Posted by Brian McCullough
I think that this article from the NYTimes should be required reading for everybody.
Forget the complexities of credit crunches and subprime mortgage loans, if you want to know why our economy is in the situation it’s in, all you need to do is read the article and view the accompanying graph.
The bigger problem is that the now-finished boom was, for most Americans, nothing of the sort. In 2000, at the end of the previous economic expansion, the median American family made about $61,000, according to the Census Bureau’s inflation-adjusted numbers. In 2007, in what looks to have been the final year of the most recent expansion, the median family, amazingly, seems to have made less — about $60,500.
This has never happened before, at least not for as long as the government has been keeping records. In every other expansion since World War II, the buying power of most American families grew while the economy did. You can think of this as the most basic test of an economy’s health: does it produce ever-rising living standards for its citizens?
The point I want to make here, is that we are where we are because we’ve been suffering through an entire generation of economic and political thinking that has devalued the worker. This blog consciously pitches itself to the average American worker, because that is what I care about.
The thing that gives me juice about what I do for a living is the thought that I am helping average people get better jobs, make more money, and get ahead in life.
But I think I’m not alone in feeling more and more that our society cares less and less about what people do for a living, and cares even less again about whether or not they get ahead in life.
More than anything else — more than even the war in Iraq — the stagnation of the great American middle-class machine explains the glum national mood today. As part of a poll that will be released Wednesday, the Pew Research Center asked people how they had done over the last five years. During that time, remember, the overall economy grew every year, often at a good pace.
Yet most respondents said they had either been stuck in place or fallen backward. Pew says this is the most downbeat short-term assessment of personal progress in almost a half century of polling.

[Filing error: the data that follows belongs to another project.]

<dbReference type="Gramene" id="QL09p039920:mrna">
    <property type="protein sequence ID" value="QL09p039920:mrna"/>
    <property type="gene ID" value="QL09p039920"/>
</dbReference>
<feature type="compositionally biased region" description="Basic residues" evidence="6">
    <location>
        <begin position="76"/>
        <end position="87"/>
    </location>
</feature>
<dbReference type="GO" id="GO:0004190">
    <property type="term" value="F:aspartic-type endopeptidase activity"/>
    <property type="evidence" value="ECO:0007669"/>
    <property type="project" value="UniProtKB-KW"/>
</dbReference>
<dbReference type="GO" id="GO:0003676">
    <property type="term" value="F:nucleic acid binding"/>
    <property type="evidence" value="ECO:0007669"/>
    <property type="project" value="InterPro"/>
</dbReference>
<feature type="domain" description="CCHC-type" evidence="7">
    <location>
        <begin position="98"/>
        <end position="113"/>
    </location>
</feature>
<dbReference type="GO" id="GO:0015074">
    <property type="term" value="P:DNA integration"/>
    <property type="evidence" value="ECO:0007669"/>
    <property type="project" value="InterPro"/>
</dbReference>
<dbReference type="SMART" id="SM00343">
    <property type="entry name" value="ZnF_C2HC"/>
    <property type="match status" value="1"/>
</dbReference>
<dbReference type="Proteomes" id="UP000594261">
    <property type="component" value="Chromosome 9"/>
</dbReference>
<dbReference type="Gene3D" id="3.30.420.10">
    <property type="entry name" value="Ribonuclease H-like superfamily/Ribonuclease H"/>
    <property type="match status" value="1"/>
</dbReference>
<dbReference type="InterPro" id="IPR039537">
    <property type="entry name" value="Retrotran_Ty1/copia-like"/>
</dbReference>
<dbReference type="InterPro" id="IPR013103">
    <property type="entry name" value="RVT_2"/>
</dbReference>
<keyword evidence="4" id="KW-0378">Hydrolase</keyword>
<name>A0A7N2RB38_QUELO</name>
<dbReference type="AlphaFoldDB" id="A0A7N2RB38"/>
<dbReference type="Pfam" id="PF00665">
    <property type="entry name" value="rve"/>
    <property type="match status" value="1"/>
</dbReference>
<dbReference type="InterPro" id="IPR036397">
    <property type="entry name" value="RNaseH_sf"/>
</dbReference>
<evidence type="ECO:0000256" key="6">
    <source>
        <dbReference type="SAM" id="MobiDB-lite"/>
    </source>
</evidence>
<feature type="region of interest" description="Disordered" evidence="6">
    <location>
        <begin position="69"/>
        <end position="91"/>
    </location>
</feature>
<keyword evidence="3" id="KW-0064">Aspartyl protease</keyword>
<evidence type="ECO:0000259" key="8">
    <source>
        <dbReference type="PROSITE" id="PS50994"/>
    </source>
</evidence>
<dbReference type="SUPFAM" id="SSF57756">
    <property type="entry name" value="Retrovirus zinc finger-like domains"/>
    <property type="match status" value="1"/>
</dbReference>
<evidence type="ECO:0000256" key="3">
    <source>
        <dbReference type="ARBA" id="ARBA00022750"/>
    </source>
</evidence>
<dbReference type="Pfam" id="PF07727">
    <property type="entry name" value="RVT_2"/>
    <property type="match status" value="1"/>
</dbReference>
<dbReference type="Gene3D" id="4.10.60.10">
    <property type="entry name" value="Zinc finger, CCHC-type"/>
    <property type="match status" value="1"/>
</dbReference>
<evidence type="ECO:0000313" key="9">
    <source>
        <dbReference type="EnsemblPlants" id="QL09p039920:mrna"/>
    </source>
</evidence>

Being pro-the-average-American-worker is not something that is anti-capitalist. On the contrary… it’s basic economics to understand that an economy is a two-way street. You have a vibrant and functioning economy only when the CONSUMER side of the economy is as healthy as the PRODUCER side of the economy.
Remember the example of Henry Ford paying his workers a high wage so that they could afford to buy the very cars they made? (History buffs… yes, I am aware that that canard is slightly apocryphal… Ford had to pay high wages because the work conditions were atrocious and turnover was worse. Still, it’s a useful metaphor.)
How much longer can we continue to put corporations and moneyed interests ahead of the interests of the American worker? It’s downright blindness and amnesia to forget that workers are A COMPONENT OF corporations and moneyed interests. At the very least, workers are the flip side of the economy… the other half that keeps things going… and so, at the very least, there should be a balance between the interests of the two.
After all, if I can’t afford to buy one, you can parade all the flat screen tvs in the world in front of me, and I still won’t open my wallet to save your company’s share price.
The causes of the wage slowdown have been building for a long time. They have relatively little to do with President Bush or any other individual politician (though it is true that the Bush administration has shown scant interest in addressing the problem).
The slowdown began in the 1970s, with an oil shock that raised the cost of everyday living. The technological revolution and the rise of global trade followed, reducing the bargaining power of a large section of the work force. In recent years, the cost of health care has aggravated the problem, by taking a huge bite out of most workers’ paychecks.
Real median family income more than doubled from the late 1940s to the late ’70s. It has risen less than 25 percent in the three decades since. Statistics like these are now so familiar as to be almost numbing. But the larger point is still crucial: the modern American economy distributes the fruits of its growth to a relatively narrow slice of the population. We don’t need another decade of evidence to feel confident about that conclusion.
In the mainstream discourse of this country, sticking up for the worker is not just labeled anti-capitalist, it is very often labeled un-American. Sticking up for the worker can get you labeled as a class-warrior, or, worse, an old school welfare state fan that is anti-business. I cannot understand why this is.
Again, I go back to the notion that an economy is only healthy when all boats rise at the same time. We’ve endured a generation where only one tiny sub-section of the boats have risen. The rest of us has been treading water.
It’s not class warfare to point out that a few companies and people have gotten very rich in spite of, and, perhaps, on the backs of, the rest of us. It’s not anti-American to point this out or be angry about this. It’s not an issue of Red State/Blue State, or even a matter of politics.
It’s a matter of common sense.
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